MTN SA's executive of Corporate Affairs,Jacqui O’Sullivan, told ITWeb that MTN has been made aware of incidents of porting fraud that had transpired this past weekend and is working to assist affected customers, as well as identify the source of the fraud.
“In an effort to protect our customers from this type of fraud, MTN has been rolling out in-store biometrics as an additional layer of security to further halt such criminal activity. We have also introduced secure one-time password access to systems, whereby users who are affected then have a clear tracking and audit log. Our monitoring systems give us a view of all related SIM swap activities.”
Since the porting process involves both a donor network and a recipient network, O’Sullivan highlights the importance of both networks to have security measures in place to protect their customers.
In terms of SIM swap fraud, she adds: “SIM swap fraud has unfortunately become a consistent threat to all network operators and customers around the world, as criminals constantly work to find new ways to beat fraud prevention systems. ID theft is often the start of the fraud, with a criminal getting hold of sufficient personal information to pose as a credible ‘network agent’.”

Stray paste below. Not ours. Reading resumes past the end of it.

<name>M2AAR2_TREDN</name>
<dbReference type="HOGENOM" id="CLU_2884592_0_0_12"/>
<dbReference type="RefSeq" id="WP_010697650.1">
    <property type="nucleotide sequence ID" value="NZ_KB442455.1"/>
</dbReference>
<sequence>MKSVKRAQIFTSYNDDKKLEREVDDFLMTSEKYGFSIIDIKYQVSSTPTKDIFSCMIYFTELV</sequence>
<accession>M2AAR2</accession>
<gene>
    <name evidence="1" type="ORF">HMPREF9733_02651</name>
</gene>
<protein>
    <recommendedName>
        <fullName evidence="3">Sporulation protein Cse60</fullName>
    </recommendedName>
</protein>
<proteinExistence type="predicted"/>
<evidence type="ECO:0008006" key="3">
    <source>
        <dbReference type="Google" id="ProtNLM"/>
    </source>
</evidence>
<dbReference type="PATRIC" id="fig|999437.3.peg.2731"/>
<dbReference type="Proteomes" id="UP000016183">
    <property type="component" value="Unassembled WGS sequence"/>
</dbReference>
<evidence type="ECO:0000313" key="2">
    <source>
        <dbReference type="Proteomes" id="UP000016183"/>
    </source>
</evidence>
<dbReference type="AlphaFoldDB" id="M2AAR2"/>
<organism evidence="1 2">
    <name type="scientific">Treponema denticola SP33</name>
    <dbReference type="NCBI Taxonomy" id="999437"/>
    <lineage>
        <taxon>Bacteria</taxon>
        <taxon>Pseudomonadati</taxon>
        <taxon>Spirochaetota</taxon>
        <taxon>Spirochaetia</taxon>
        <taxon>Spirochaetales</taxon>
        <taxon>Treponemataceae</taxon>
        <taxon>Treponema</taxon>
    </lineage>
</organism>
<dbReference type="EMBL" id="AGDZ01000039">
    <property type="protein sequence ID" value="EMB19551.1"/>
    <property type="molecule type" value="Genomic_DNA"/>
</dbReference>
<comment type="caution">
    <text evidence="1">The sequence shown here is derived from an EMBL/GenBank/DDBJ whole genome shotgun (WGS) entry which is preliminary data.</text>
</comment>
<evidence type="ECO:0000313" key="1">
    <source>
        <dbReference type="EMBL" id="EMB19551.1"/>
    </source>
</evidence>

In an e-mail sent to ITWeb, Cell C says it is aware of a few unauthorised port requests affecting all network operators, which is believed to be the ongoing result of potential syndicates at work. “It must be noted that the majority of the port requests reported over the last few days were stopped before the port was processed, and those few that have gone through are being attended to by our forensic division,” notes a Cell C spokesperson.
“This is a highly unusual occurrence and Cell C continuously updates its security protocols to protect customers from these situations. Cell C’s processes have indeed brought the overall number of fraudulent ports down dramatically from over 300 in June 2018 to just 25 in November 2019.”
The telco says it is working with other network operators to determine the source of these unauthorised ports and will take action against any agent and/or channel that may be involved.